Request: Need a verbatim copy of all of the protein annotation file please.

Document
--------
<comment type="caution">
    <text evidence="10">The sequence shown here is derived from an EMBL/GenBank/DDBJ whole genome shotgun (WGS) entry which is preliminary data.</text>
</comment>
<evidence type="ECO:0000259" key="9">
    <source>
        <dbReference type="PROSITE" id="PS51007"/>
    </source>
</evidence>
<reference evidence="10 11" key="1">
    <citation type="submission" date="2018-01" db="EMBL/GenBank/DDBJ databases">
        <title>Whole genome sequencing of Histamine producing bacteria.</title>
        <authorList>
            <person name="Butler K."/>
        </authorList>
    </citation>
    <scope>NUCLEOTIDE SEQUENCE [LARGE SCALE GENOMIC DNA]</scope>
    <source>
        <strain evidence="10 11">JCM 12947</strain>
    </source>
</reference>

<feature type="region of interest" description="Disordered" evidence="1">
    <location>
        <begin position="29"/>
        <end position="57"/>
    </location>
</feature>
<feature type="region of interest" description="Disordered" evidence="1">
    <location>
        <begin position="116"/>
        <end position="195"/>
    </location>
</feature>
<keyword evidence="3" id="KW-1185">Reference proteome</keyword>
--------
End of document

<comment type="caution">
    <text evidence="10">The sequence shown here is derived from an EMBL/GenBank/DDBJ whole genome shotgun (WGS) entry which is preliminary data.</text>
</comment>
<evidence type="ECO:0000259" key="9">
    <source>
        <dbReference type="PROSITE" id="PS51007"/>
    </source>
</evidence>
<reference evidence="10 11" key="1">
    <citation type="submission" date="2018-01" db="EMBL/GenBank/DDBJ databases">
        <title>Whole genome sequencing of Histamine producing bacteria.</title>
        <authorList>
            <person name="Butler K."/>
        </authorList>
    </citation>
    <scope>NUCLEOTIDE SEQUENCE [LARGE SCALE GENOMIC DNA]</scope>
    <source>
        <strain evidence="10 11">JCM 12947</strain>
    </source>
</reference>

<feature type="region of interest" description="Disordered" evidence="1">
    <location>
        <begin position="29"/>
        <end position="57"/>
    </location>
</feature>
<feature type="region of interest" description="Disordered" evidence="1">
    <location>
        <begin position="116"/>
        <end position="195"/>
    </location>
</feature>
<keyword evidence="3" id="KW-1185">Reference proteome</keyword>